4. Eat before the flight.

Many times night flights are quite late in the evening, way past children’s bedtimes, if that is the case it is very likely that they will fall asleep as soon as they get on the plane. If this happens you should try to get some rest too! Meals may take a while to be served after take off so make sure you’ve eaten before boarding the plane. Not only will your meal be likely better, but then you can sleep as well (pack an eye mask just in case, because they will turn lights on for meals).

5. In between layovers let your child run free!

Of course I don’t mean that they should run free where you don’t see them but many airports have playgrounds or areas for children. Find them! Research the airport that you are going to so that you know where you are going during your layover. This really relieves the stress from flying on them, and cuts the trip a bit shorter. Don’t make them sit on a pram the whole time or they’ll go crazy.

If you are flying with a baby that doesn’t walk yet pack a blanket that can extend a bit big and bring a few toys with you. Find a place close to your gate where you can put the blanket on the floor and just let your baby roll on it. This really saved me the times that I had to travel with Julia by myself when she was little.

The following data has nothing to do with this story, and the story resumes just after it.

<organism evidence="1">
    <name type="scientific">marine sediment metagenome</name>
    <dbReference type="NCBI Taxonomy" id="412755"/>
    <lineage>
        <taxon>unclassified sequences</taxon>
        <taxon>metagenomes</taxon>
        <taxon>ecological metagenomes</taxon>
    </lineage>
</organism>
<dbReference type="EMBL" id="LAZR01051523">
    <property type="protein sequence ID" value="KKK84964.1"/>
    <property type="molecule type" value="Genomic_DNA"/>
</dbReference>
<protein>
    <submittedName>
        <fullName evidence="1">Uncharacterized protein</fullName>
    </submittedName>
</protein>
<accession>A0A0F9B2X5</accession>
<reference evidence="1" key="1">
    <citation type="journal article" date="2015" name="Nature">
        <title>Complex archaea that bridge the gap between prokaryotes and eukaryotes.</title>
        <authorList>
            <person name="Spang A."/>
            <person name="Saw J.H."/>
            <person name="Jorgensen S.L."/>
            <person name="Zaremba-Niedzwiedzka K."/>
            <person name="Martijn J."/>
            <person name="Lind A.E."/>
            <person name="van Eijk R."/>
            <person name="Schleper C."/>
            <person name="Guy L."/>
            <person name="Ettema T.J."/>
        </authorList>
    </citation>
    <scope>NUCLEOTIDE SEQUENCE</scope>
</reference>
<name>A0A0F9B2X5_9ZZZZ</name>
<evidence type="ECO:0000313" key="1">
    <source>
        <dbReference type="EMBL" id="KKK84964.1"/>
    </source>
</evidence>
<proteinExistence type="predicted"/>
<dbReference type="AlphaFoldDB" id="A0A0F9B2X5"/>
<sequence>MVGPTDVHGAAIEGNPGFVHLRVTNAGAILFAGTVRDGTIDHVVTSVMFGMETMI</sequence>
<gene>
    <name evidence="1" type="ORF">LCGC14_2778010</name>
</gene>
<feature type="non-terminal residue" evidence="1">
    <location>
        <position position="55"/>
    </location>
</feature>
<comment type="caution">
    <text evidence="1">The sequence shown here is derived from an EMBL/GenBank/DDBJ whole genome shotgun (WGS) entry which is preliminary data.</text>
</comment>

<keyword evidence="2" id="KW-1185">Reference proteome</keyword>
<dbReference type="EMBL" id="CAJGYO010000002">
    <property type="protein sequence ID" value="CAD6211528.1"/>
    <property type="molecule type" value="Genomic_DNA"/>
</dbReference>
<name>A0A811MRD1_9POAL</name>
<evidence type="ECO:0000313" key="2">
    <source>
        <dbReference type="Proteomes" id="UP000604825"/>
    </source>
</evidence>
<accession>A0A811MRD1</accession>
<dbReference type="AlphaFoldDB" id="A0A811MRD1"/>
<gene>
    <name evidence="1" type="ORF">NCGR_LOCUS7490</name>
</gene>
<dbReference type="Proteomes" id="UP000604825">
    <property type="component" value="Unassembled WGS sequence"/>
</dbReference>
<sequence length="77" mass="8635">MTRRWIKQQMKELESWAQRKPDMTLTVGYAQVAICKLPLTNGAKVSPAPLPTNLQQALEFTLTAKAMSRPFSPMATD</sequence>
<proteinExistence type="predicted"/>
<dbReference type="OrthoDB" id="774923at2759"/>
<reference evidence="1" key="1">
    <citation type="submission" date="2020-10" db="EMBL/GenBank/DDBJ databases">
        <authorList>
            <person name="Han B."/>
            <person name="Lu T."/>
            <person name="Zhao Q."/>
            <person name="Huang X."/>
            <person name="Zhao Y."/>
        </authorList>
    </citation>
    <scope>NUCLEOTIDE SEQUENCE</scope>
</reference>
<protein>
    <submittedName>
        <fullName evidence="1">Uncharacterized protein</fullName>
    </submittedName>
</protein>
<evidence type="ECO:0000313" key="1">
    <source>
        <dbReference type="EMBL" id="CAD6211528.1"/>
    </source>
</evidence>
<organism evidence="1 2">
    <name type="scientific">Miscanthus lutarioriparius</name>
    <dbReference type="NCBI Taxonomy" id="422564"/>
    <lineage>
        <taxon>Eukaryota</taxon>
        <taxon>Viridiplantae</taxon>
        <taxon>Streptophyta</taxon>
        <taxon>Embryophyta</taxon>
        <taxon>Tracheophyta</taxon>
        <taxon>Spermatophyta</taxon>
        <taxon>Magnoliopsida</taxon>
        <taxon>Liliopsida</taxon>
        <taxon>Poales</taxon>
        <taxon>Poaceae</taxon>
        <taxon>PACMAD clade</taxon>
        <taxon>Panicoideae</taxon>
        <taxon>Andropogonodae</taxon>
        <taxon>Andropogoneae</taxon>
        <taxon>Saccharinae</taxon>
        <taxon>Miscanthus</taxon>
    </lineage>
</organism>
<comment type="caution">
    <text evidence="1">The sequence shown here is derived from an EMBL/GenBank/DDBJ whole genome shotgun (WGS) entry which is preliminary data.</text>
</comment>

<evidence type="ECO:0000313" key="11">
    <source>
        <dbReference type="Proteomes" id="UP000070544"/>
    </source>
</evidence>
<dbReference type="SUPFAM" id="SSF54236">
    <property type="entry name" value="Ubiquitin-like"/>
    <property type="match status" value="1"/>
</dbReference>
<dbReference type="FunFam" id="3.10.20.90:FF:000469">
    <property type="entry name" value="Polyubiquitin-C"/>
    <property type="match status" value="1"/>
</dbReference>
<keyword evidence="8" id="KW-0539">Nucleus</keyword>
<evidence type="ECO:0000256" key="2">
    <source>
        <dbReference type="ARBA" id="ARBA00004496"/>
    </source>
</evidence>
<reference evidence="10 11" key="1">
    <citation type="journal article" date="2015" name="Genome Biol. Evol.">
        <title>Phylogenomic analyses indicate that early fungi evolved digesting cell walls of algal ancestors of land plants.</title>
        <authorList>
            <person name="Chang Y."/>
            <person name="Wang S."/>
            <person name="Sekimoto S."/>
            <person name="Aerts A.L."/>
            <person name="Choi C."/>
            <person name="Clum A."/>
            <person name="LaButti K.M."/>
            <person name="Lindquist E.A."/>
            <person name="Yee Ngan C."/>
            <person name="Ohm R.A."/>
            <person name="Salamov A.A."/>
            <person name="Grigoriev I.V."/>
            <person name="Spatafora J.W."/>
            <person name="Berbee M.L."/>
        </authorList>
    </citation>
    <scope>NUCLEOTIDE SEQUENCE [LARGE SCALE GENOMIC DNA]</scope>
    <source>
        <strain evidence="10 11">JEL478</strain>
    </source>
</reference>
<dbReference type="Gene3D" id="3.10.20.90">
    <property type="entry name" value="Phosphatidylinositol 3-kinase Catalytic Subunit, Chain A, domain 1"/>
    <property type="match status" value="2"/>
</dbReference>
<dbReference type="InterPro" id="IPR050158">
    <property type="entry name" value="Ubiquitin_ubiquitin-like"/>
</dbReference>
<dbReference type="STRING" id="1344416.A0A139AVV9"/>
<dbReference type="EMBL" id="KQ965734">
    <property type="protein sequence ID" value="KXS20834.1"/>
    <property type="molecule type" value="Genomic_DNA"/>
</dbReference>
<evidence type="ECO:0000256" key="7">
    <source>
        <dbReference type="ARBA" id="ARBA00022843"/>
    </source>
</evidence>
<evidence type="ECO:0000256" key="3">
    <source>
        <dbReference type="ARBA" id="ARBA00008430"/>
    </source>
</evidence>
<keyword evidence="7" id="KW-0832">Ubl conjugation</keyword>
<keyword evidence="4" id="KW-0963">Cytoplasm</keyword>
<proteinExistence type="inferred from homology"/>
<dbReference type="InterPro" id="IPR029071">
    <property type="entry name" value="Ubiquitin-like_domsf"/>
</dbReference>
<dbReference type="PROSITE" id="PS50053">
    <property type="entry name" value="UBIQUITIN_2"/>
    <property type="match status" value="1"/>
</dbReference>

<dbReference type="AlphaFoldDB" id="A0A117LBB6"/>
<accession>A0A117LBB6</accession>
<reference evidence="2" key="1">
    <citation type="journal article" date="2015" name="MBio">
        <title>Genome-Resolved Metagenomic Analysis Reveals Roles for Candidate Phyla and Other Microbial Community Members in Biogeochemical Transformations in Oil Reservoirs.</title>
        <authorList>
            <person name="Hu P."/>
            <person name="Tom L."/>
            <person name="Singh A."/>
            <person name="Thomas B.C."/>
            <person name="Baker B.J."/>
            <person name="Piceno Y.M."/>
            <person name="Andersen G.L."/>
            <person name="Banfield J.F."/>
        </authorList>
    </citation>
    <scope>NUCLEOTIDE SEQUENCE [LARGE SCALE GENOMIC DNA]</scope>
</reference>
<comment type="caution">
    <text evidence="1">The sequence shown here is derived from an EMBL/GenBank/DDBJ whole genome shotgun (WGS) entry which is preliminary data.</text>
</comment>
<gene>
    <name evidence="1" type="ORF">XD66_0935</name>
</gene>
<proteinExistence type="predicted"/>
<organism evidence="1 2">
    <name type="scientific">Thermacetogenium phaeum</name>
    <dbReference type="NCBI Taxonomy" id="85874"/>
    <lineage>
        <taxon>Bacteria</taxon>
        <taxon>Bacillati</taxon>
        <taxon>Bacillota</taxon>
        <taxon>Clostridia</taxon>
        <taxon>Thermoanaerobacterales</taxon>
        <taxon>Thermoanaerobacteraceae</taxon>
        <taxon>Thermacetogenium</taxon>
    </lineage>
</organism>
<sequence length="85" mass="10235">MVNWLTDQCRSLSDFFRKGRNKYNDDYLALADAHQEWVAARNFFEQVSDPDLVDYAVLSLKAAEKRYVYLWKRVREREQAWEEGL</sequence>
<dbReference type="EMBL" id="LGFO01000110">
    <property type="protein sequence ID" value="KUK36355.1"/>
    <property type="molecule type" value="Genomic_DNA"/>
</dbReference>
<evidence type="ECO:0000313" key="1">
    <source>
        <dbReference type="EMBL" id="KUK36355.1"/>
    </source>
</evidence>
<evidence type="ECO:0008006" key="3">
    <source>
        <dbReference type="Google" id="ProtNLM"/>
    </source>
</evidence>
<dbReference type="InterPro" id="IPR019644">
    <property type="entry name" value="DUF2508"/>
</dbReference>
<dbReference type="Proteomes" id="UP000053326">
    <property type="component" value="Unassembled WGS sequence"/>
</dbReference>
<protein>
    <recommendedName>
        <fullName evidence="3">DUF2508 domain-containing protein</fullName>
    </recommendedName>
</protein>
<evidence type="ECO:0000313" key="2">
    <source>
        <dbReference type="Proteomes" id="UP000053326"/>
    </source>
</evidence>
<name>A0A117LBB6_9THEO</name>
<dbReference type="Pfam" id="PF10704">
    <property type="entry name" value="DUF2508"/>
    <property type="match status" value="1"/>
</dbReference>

Who said a long layover had to be boring?

6. Don’t be afraid to ask for help!

This is probably the best and most important tip to keep in mind. If you are lucky, you are flying with another adult (your partner, a friend or another family member) that can help out so you can actually pee, eat, or rest a little. But if that is not the case be sure that people are always willing to help. And if you don’t feel like approaching your neighbor asking them for help, you can always ask the flight attendants.

When I’ve flown alone with Julia I’ve asked flight attendants if they can help us find a three or four seater just for ourselves and I have also asked them to watch Julia while she sleeps so that she doesn’t roll off the seat while I go to the toilet. I always help other parents in need, so don’t feel the pressure of having to do it all on your own because you definitely don’t have to!

Whether you are flying with a baby alone or have another adult coming along with you, long haul flights can be scary, but that shouldn’t keep you from flying with a baby or traveling with your kids. You can be a family that travels with kids even if the trip is to the other side of the world. Once the flight is over then the easier part comes and everything becomes less stressful and simpler.

Do you have any experience flying long haul with small children? Do you have any other tips to share with us?

Flying with a baby
How to survive flying with a baby


familymeetsworld

We are a family living abroad since 2012. We love to travel with our toddler and want to share with you that traveling with kids doesn't have to be complicated no matter where you go.